Snapshot Grid for World/NA - Highest Point Reached

Mike Stinson's Ascents by Year/Place

Links for other Grid Types:Use Meters Color Ranges
  Highest Peak Climbed    Most Prominent Peak Climbed    Most Isolated Peak Climbed    Most Vertical Gain Hiked    Highest Climber-Defined Quality    Top Ascents in all Categories  
Links for other Regional Divisions:
  Western USA - States    Eastern USA - States    Europe - Countries    Europe/World Hybrid    


YearWest USAEast USAEurope
0Δ Estes ConeΔ Spruce Knob 
1974 Δ Clingmans Dome 
1980 Δ Rogers 
1986 Δ Hawksbill 
1989Δ Baker  
1990Δ Audubon  
1991Δ Sniktau  
1992 Δ Black 
1997Δ Longs  
1998Δ GraysΔ Elliott Knob 
1999Δ ShavanoΔ Whitetop 
2000 Δ Brasstown Bald 
2001Δ EmoryΔ Mansfield 
2002 Δ High Knob 
2003 Δ Nottoway CoHP 
2004Δ Wrightson  
2005Δ ElbertΔ Apple Orchard 
2006 Δ Gaudineer Knob 
2008 Δ Le Conte 
2010 Δ Pleasant 
2011 Δ KephartΔ Croagh Patrick
2012 Δ Mitchell 
2013Δ QuandaryΔ Sharp Top 
2014 Δ Flat Top 
2015 Δ Hardy 
2016 Δ Clingmans Dome 
2017 Δ Mitchell 
2018 Δ Celo Knob 
2019Δ PinalΔ Bald Knob 
2020 Δ Hawksbill 
YearWest USAEast USAEurope


Legend for Color Coding

20,000 feet or more
14,000 to 19,999 feet
10,000 to 13,999 feet
5,000 to 9,999 feet
2,000 to 4,999 feet
Below 2,000 ft

About the Snapshot Year-Month Grid

General Considerations:

  • "-X" after a peak name means an unsuccessful ascent, for example "Rainier-X".
  • A parenthetical name is a non-summit goal hike, for example, "(Snow Lake Hike)" or "(Rainier)".
  • The Δ triangle symbol is a hyperlink to the detailed Ascent Page for that ascent. The peak name is a link to the Peak Page for that peak.
  • The color of the cell shows how high, prominent, isolated, or high-quality the peak/ascent is, and the color ranges are shown in the legend to the left.
  • If the color is based on altitude, prominence, or vertical gain, you can switch between meters-based ranges or feet-based ranges. These are set up to be generally equivalent.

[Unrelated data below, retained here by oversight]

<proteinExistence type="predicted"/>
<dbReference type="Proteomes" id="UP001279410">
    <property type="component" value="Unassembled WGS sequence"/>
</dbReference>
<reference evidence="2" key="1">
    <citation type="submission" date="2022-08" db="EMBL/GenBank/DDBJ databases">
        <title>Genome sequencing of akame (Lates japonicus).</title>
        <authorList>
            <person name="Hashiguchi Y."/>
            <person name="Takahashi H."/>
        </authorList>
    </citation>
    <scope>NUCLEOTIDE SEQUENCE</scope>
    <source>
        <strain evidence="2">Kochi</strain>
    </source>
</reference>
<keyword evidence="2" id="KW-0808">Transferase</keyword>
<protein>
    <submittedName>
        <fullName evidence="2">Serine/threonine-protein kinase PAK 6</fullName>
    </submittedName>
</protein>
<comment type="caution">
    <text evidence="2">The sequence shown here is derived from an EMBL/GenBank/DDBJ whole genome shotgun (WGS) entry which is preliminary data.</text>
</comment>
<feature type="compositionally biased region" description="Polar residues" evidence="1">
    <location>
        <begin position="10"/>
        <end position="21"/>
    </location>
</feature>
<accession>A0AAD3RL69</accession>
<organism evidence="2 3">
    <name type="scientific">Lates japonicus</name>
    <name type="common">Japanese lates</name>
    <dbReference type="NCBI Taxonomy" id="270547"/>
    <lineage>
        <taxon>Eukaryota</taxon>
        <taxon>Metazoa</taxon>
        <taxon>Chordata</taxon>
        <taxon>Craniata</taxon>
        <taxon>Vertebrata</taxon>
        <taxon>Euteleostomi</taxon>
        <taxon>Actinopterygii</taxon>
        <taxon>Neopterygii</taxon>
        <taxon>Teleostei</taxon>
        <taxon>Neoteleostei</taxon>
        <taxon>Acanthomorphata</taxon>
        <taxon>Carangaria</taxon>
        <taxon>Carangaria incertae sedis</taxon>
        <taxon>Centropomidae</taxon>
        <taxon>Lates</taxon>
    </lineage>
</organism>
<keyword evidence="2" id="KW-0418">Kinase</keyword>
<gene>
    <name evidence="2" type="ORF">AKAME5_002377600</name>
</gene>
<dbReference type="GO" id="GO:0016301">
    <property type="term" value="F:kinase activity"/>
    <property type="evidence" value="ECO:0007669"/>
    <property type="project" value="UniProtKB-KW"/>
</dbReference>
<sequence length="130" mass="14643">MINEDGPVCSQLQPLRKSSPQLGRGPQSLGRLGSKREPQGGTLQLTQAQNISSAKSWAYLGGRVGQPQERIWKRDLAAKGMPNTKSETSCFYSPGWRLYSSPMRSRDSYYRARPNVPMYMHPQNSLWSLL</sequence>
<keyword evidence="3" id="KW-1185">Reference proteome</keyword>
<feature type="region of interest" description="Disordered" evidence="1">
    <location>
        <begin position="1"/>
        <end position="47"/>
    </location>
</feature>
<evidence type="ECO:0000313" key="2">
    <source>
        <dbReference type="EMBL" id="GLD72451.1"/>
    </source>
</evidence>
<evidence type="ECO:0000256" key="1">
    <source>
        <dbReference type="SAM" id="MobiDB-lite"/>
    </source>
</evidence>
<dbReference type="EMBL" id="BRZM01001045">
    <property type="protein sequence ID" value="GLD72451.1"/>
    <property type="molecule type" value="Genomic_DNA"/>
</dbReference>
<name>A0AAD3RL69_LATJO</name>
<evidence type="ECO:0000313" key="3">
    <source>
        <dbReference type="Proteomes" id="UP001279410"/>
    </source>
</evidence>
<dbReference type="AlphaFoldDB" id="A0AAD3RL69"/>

This grid comes in seven "flavors", each one showing a different "top" peak for a month. The flavors or categories are:

  1. Highest Point Reached. Can be an unsucessful attempt or non-summit goal hike.
  2. Highest Peak Climbed. Sometimes not the same as highest point, if that point was an unsuccessful ascent or a non-summit goal hike.
  3. Most Prominent Peak climbed. Note that many peaks in the database do not yet have a prominence value.
  4. Most Isolated Peak climbed. Isolation values may not be 100% accurate, since most are cacluated to nearest higher peak in the database.
  5. Peak with most vertical gain hiked. Note that many climbers do not enter vertical gain information on their ascents. Also, if several summits are grouped in a "trip", then the total gain for all ascents in that trip is assigned to the trip high point.
  6. Peak with the highest "Quality" value--this is a subjective number from 1-10 given by the climber. Note that many climbers have not given any of their ascents quality numbers.
  7. Finally, "Top Ascents in All Categories", which shows, for each month, the unique peaks from all the 6 other categories. In many cases, one or two peaks will be the leader in the 6 categories, since often the highest peak climbed for a month is also the highest point reached, the most prominent peak, and the one with the most gain. But in some cases several peaks may appear for a month.

Notes on Regions:

  • The dividing line between the West USA and East USA is the 100 degree west meridian.
  • "Canada" includes Greenland and St. Pierre and Miquelon.
  • "Mex-CA-Cbn" includes Mexico, Central America, and the Caribbean Islands.
  • "ME-Ind-CAs" includes the Middle East, Indian Subcontinent, Greater Himalaya, and Central Asia.
  • "Asia E + SE" includes East Asia, Southeast Asia, the Malay Archipelago, and Siberia.

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